In recent years, national
governments, international donors,
and research-for-development
organizations have put considerable
effort into developing solutions for
sustainable agricultural production in
Central Asia. However, some
scientists argue that a paradigm shift
is needed: The focus should be on
raising production by increasing
productivity, not land area under
production. Farmers should learn to
grow more with less land, water and
other inputs. New crop varieties
adapted to local conditions and
resistant to extreme weather, diseases
and pests are essential to the success
of such an endeavor.
On 31 March 2015 a group of
scientists from the International
Center for Agricultural Research in
the Dry Areas (ICARDA), AVRDC The World Vegetable Center, the
International Center for Biosaline
Agriculture (ICBA) and Bioversity
International organized a workshop
with farmers to analyze seed
systems in Karauzak district,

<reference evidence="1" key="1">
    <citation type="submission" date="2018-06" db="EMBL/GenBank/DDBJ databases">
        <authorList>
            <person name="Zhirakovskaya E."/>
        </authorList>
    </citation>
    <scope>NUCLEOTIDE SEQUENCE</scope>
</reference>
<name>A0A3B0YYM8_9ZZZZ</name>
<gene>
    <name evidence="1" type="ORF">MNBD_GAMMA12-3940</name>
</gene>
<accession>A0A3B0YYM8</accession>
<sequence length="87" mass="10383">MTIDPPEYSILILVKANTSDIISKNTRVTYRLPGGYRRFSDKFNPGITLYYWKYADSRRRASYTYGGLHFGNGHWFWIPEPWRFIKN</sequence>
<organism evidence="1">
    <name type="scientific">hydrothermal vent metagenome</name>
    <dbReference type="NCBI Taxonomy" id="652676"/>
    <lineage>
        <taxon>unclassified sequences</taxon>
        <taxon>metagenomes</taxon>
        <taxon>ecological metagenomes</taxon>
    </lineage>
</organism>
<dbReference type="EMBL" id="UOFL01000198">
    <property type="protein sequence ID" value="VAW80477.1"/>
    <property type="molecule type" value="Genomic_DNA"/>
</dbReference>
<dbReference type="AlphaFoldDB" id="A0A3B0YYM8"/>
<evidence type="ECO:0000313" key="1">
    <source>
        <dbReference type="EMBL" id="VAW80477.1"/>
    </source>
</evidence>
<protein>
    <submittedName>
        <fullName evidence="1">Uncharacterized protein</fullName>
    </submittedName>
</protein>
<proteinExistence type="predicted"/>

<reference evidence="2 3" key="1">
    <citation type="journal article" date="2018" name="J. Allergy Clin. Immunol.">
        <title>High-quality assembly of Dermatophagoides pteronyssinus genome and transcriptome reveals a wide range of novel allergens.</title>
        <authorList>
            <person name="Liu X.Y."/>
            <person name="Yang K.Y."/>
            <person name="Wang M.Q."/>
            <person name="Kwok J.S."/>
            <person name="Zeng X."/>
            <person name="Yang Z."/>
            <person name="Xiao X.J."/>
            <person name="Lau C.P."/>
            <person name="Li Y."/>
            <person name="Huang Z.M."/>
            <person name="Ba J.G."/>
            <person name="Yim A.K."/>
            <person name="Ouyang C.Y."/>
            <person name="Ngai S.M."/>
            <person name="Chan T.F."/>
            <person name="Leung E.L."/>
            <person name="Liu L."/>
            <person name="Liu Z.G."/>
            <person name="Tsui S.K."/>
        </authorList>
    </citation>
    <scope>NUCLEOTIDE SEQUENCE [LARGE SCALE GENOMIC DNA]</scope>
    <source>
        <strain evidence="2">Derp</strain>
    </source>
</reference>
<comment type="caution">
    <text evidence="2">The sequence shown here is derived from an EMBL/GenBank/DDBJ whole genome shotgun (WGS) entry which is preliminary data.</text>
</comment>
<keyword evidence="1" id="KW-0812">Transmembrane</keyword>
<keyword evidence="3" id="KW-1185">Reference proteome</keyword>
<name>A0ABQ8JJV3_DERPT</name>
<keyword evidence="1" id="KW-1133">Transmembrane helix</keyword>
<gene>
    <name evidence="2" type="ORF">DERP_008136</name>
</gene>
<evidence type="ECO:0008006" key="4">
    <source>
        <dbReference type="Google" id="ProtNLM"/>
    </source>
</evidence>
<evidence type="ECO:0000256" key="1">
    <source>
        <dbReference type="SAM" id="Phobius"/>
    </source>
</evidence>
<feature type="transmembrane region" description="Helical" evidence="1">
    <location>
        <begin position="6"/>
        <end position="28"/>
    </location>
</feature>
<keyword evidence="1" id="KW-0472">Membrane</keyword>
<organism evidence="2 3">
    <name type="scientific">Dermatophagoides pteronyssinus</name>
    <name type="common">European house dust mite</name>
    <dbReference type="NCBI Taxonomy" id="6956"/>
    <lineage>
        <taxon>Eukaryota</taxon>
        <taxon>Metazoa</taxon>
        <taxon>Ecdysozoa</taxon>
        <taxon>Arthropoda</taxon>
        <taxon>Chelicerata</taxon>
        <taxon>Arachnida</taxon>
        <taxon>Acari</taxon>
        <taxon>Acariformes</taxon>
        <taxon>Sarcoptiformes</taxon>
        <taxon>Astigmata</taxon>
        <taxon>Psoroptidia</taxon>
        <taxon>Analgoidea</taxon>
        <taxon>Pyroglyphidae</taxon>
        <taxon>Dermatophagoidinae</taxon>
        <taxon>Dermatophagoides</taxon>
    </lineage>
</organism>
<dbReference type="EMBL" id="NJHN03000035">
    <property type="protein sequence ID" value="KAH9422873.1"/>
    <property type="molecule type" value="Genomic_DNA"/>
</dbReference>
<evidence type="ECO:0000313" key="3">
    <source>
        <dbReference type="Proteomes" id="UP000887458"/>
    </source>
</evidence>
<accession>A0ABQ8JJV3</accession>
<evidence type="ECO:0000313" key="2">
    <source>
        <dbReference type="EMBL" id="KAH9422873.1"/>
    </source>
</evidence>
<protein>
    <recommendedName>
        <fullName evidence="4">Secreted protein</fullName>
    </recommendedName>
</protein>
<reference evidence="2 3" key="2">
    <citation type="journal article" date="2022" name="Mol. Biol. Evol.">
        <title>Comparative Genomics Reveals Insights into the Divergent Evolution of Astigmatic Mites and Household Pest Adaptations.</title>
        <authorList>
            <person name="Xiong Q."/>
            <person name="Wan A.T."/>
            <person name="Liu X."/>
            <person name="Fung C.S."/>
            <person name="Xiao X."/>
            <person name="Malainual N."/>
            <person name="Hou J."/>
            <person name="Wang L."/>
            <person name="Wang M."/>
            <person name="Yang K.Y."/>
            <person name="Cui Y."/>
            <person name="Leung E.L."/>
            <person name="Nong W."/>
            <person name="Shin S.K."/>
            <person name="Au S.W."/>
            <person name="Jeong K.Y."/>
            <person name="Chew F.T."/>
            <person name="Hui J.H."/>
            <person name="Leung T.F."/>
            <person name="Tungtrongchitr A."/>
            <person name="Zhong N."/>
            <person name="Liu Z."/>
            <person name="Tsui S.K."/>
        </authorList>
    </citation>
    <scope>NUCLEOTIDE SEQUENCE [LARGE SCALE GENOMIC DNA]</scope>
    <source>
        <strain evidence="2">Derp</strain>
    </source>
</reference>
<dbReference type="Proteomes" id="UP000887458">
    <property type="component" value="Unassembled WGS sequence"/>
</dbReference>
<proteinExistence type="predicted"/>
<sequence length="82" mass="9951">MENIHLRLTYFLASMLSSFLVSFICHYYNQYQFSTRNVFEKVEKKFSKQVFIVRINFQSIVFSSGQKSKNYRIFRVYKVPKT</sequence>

Karakalpakstan, an autonomous
republic of Uzbekistan and part of the
CGIAR Research Program (CRP) on
Dryland Systems Aral Sea Action Site.
The purpose was to characterize
existing seed systems for cereals,
legumes, vegetables, fodder and fruit
in the district, understand the
strengths and limitations in terms of
infrastructure and availability of
quality seed to farmers, and discuss
ways to improve seed systems for
various crops.
Two major problems arose during the
discussion with farmers: There are no
seed production systems, except for
wheat. For example, many farmers
grow rice in the district, but
Seed producers in Andijan Region, Uzbekistan can reap good incomes by producing seed of
AVRDC’s improved mungbean varieties.
complained that they do not know
where to buy rice seed and that there
is no rice seed production system.
Farmers usually save their own seed
or buy seed on the local market, but
there is no guarantee of quality and
the cost is high.
Second, farmers do not know where
to get information about seed. They
requested reference materials and
books, and more extensive and
practical training. Lack of knowledge
considerably reduces farmers' profits.
Zokhid Ziyadullayev, director of
the National Center for Seed
Production of Grain Crops, said that
many wheat seed producers do not
know enough about necessary
technologies and as a result, their
seed output is of low quality and they
earn less. Echoing Dr. Ziyadullayev's